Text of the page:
Thursday, May 28, 2009

You're Gonna Make It After All

I was looking over some of the random scribblings I wrote in my pocket notebook the other day and I came across a note to myself to comment on the above Chase banking commercial. It has been a while and I'm pretty sure the commercial doesn't even air anymore, but I figured it's better to have a hopelessly belated post rather than to have never posted at all.

The obvious reading of this commercial and the ostensive message conveyed by its producers is how liberatingly helpful and flexible Chase banking services are. In displaying that message, it also co-opts the excitement and optimism of a young adult experiencing the exhilarating novelty of being an independent adult; earning their first paycheck, opening their own bank account, living on their own, etc. On top of that you throw in a dash of modern generation female empowerment with the girl rock cover of the Mary Tyler Moore theme song "Love is All Around". Overall it's a well produced textbook example of the first part of my unified three part theory of banking commercials. The theory is that all banking commercials essentially fall under a three part life cycle trilogy: (1) commercials about opening an account, earning reward points, building credit (youth); (2) commercials about getting a mortgage, refinancing a mortgage, building your business (middle adulthood), and (3) saving up for retirement (death).

So at the time this commercial was still running, about six months ago, I commented to my younger sister, who had then recently started her first big time career job working as a buyer for Macy's in the big city and at the time was balancing her checkbook online (she actually uses Bank of America), that with all this new found grown up independence and responsibility she reminded me of the protagonist of said commercial. She was familiar with the commercial as well and surprisingly commented back that she really didn't enjoy it and found our blond banking heroine to be an incredibly sad and pathetic figure. She thought the character's downright ecstatic reaction to such an unremarkable act as receiving a paycheck and opening a bank account was unrealistic and more than a tad ridiculous. She also was a little off put by the character's disturbingly compulsive monitoring of her account balance via cellphone and her psychotic wide eyed joy from completing every mundane financial transaction. She also suspected that the girl was paying for the companionship of her "boyfriend" since it appeared that she was paying for everything and had to make sure her deposit cleared before she could even kiss him.

I initially laughed off her unexpected take on the commercial, but the more I saw it, the more I started to agree with her viewpoint. Colored by my sister's context our commercial protagonist comes across as quite a sad figure. This is a person who has never really lived. Whatever sheltered life she had before setting out on her own in the big city must have been so repressed as to make everyday tedium like personal banking such an unbelievable thrill. You can tell from the first scenes at her workplace and the eye rolling cynicism of the guy handing out the paychecks that she had already irritated and alienated her fellow workers with her psychotic chipperness in her first two weeks. Her immediate reaction to getting her first paycheck is to sprint directly out of the building and into the first Chase branch she can find to open an account. One can only imagine the scared look on the Chase employee's face as the woman reacts as if she had won the lottery after being given her temporary checks.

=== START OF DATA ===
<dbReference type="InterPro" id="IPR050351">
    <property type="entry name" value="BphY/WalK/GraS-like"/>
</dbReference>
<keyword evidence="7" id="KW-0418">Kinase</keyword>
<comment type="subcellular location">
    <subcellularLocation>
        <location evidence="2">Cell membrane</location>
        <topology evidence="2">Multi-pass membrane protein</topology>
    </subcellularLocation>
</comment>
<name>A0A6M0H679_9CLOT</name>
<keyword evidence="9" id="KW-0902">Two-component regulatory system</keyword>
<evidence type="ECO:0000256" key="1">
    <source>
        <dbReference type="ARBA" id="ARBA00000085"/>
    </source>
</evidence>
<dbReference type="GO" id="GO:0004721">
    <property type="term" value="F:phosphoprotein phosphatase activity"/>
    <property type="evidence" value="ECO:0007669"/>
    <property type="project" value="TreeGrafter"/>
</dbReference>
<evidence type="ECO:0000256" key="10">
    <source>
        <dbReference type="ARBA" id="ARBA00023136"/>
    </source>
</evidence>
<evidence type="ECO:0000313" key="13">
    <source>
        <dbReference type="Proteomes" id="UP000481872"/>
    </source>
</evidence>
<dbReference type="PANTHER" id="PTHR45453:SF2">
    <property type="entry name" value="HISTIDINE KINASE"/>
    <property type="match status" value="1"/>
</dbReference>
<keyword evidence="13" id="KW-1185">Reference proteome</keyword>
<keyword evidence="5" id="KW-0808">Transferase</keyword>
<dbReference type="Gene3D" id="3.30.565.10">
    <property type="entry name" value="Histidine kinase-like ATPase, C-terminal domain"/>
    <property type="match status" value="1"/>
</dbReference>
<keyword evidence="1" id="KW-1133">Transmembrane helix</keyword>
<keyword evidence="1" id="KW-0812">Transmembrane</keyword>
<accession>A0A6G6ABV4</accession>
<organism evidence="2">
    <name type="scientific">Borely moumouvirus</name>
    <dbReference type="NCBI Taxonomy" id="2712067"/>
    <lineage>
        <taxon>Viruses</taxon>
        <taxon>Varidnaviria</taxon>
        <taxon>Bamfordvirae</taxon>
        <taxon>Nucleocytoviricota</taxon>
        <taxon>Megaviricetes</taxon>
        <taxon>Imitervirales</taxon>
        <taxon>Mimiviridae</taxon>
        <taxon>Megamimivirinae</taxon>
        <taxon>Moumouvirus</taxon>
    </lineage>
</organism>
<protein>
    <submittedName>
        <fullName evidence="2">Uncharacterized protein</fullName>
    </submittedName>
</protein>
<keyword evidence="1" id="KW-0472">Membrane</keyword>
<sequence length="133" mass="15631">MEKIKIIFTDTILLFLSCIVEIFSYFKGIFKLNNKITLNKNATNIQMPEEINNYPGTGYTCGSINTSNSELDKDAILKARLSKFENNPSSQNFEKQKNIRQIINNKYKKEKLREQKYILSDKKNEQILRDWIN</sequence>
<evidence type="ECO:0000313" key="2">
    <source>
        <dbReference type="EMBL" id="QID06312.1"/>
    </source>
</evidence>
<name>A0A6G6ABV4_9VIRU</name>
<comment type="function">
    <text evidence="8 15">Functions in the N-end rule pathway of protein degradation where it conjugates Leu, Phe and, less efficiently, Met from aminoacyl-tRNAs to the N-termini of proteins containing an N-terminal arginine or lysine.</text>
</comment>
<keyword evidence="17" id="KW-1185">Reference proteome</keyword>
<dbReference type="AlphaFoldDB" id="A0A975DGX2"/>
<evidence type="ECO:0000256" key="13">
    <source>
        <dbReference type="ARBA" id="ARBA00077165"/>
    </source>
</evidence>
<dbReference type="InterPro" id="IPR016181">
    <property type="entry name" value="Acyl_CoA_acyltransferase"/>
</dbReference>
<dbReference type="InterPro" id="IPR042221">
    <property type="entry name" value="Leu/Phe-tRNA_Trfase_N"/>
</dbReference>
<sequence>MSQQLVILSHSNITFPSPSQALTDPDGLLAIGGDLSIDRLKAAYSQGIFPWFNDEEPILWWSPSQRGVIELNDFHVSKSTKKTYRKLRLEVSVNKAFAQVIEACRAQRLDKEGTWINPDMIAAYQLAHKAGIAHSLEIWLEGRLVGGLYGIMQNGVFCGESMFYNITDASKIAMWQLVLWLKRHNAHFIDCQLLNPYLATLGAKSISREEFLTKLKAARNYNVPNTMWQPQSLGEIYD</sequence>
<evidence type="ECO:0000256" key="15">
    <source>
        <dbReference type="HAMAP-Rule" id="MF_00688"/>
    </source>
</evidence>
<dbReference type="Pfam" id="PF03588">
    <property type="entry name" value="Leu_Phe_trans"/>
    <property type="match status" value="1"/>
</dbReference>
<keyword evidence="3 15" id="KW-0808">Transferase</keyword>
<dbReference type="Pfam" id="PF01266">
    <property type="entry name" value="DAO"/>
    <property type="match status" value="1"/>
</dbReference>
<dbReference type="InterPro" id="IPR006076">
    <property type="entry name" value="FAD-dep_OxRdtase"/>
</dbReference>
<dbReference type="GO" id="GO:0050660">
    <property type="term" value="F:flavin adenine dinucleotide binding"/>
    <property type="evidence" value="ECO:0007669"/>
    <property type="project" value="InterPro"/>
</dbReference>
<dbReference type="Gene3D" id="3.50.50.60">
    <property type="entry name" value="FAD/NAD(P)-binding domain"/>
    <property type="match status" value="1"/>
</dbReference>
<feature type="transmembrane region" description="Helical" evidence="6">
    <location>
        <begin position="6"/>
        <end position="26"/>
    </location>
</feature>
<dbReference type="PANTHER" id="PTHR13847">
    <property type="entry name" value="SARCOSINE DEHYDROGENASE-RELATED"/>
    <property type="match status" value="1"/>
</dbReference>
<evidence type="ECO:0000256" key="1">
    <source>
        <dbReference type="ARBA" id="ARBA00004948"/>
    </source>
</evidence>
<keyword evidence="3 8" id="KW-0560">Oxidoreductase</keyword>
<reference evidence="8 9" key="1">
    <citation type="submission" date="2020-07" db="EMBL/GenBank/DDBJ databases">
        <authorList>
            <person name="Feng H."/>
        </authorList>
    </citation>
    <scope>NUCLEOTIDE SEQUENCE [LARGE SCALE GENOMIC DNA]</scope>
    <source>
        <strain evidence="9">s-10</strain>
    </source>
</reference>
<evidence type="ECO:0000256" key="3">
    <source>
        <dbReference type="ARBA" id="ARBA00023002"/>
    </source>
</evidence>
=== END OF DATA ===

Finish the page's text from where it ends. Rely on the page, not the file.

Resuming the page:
The hired rent boy theory also appears valid as well. She has to constantly monitor her finances while on "dates" with her man to make sure she has enough to pay off his hourly companion rates at the end of their day. She even has to break up their kiss right in the middle just to see if she'll be able to afford him for the duration of the movie and later on. When she sees that her deposit has cleared, she goes back to kissing him with the confidence of having enough funds to keep him. Also on the topic of purchased relationships, I'm also suspicious about the circle of friends she's having lunch with. To me they could either be compensated friends that are paid to humor her insanity or her actual friends who are all also similarly insane.

By the conclusion of the commercial where she's doing her best Ophelia impersenation in front of the fountains, I start to worry about the fate of that poor dog and wonder if she hadn't inadvertently killed it via some Lennie Smalls-like misguided, overly enthusiastic petting.

P.S. For all you eagle eyed viewers out there, as it turned out the girl in the commercial is indeed Jess Weixler, star of the refreshingly original yet still fairly terrible horror/dark comedy "Teeth".


  1. It's pretty clear that she only keeps her friends around so that she can scoff at them as they take out their petty paper money, while she shames them all with her shimmering plastic.

    Teeth was pretty terrible.

  2. I agree with your sister. Not only is this woman sad, she is delusional. She landed some entry-level job as a data analyst or something and her first paycheck motivates her to prance around every time her bank performs the most minor transaction. Was she raised on a farm where the only form of currency was fresh churned butter and eggs? Also, the reason you probably don't see this commercial anymore is that it is horribly depressing to the newly-unemployed populace in this country. She's so upbeat and together and all the rest of us can do is sigh and remember that first, sweet taste of meager compensation.

    p.s. that dog was totally sacrificed in some weird, off-camera satanic ritual.